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- Space-Charge Saturation and Current Limits in Cylindrical Drift Tubes and Planar Sheaths
- Space-charge effects play a dominant role in many areas of physics. In high-power microwave devices using high-current, relativistic electron beams, it places a limit on the amount of radiation a device can produce. Because the beam's space-charge can actually reflect a portion of the beam, the ability to accurately predict the amount of current a device can carry is needed. This current value is known as the space-charge limited current. Because of the mathematical difficulties, this limit is typically estimated from a one-dimensional theory. This work presents a two-dimensional theory for calculating an upper-bound for the space-charge limited current of relativistic electron beams propagating in grounded coaxial drift tubes. Applicable to annular beams of arbitrary radius and thickness, the theory includes the effect introduced by a finite-length drift tube of circular cross-section. Using Green's second identity, the need to solve Poisson's equation is transferred to solving a Sturm-Liouville eigenvalue problem, which is easily solved by elementary methods. In general, the resulting eigenvalue, which is required to estimate the limiting current, must be numerically determined. However, analytic expressions can be found for frequently encountered limiting cases. Space-charge effects also produce the fundamental collective behavior found in plasmas, especially in plasma sheaths. A plasma sheath is the transition region between a bulk plasma and an adjacent plasma-facing surface. The sheath controls the loss of particles from the plasma in order to maintain neutrality. Using a fully kinetic theory, the problem of a planar sheath with a single-minimum electric potential profile is investigated. Appropriate for single charge-state ions of arbitrary temperature, the theory includes the emission of warm electrons from the surface as well as a net current through the sheath and is compared to particle-in-cell simulations. Approximate expressions are developed for estimating the sheath potential as well as the transition to space-charge saturation. The case of a space-charge limited sheath is discussed and compared to the familiar Child-Langmuir law.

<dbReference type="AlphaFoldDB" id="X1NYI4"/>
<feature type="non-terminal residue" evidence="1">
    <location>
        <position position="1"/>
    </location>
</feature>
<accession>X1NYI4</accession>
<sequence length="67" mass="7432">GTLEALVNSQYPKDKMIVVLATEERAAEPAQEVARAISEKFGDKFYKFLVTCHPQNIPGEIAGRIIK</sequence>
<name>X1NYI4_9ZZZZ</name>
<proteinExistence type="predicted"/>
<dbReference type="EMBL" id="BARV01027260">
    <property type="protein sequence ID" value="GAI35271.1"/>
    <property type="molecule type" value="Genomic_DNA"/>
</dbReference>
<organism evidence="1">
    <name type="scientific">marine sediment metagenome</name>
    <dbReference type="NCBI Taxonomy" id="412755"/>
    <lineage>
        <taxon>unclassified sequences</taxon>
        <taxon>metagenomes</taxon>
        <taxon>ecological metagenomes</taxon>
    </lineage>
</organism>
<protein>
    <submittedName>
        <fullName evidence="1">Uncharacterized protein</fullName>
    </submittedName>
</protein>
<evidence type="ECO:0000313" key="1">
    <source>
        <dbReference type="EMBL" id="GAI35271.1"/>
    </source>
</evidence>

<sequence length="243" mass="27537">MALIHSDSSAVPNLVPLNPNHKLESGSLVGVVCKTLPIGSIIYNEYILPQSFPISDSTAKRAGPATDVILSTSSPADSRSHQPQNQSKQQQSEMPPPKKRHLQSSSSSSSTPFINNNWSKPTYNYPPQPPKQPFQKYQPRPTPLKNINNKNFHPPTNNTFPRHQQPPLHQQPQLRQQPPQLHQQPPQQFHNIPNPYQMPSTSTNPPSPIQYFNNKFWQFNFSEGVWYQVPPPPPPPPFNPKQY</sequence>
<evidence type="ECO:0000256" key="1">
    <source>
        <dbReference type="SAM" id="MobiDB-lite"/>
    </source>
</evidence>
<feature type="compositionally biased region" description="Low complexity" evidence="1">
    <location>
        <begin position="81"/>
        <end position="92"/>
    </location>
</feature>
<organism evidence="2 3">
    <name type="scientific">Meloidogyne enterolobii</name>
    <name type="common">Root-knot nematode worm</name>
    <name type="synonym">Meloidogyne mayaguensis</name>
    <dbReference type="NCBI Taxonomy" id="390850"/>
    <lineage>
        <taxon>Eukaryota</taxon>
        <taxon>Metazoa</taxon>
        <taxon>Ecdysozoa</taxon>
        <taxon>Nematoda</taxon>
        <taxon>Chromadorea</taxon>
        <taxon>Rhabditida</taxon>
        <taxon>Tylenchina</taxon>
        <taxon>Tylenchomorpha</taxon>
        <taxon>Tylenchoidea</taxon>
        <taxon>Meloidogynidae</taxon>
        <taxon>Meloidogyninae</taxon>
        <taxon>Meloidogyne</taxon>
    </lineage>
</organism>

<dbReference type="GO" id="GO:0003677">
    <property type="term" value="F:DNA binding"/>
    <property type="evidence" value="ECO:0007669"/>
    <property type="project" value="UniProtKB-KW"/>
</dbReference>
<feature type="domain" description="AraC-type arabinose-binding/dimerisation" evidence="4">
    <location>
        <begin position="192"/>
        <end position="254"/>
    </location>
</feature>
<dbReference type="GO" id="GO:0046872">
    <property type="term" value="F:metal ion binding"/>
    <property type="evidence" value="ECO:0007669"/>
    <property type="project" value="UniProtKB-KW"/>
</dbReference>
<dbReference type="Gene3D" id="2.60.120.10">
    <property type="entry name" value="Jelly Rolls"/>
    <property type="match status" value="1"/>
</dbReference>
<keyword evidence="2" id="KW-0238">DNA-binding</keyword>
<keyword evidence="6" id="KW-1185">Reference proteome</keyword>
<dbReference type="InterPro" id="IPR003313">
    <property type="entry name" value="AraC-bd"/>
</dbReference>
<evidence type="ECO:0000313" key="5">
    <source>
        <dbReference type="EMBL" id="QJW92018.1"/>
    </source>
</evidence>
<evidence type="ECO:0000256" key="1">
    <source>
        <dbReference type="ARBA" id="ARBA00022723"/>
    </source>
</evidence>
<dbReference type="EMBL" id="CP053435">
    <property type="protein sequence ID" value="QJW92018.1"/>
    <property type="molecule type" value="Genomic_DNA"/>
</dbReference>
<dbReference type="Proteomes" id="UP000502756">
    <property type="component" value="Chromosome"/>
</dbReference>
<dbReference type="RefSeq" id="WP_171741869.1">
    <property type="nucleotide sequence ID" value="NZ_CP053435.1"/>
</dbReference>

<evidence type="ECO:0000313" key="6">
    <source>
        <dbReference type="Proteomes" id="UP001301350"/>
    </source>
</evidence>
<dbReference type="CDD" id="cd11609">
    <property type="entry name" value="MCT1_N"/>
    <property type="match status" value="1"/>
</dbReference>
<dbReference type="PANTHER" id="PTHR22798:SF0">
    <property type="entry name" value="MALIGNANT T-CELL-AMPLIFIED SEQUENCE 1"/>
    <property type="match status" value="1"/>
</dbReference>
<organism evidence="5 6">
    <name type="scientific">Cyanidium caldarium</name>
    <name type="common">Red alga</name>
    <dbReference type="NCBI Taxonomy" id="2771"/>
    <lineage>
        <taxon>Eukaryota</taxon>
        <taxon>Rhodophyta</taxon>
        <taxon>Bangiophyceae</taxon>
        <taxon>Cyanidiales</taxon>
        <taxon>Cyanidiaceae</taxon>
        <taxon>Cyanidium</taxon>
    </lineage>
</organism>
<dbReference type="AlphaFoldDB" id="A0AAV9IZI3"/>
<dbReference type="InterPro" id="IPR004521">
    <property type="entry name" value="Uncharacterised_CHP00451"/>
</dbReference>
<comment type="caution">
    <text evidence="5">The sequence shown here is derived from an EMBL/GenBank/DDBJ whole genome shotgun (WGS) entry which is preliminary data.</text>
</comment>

- Precision Atomic Spectroscopy with an Integrated Electro- Optic Modulator and DBR Diode Laser at 1083nm
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We have explored the use of recently developed high speed integrated electro optic modulators and DBR diode lasers as a tool for precision laser studies of atoms. In particular, we have developed a technique using a high speed modulator as a key element and applied it to the study of the fine structure of the 23P state of atomic helium. This state has been of long standing interest in atomic physics and its study has been the aim of several recent experiments using various precision techniques. We present our method and results, which will describe a new method for determining the fine structure constant, and lead to a precision test of atomic theory.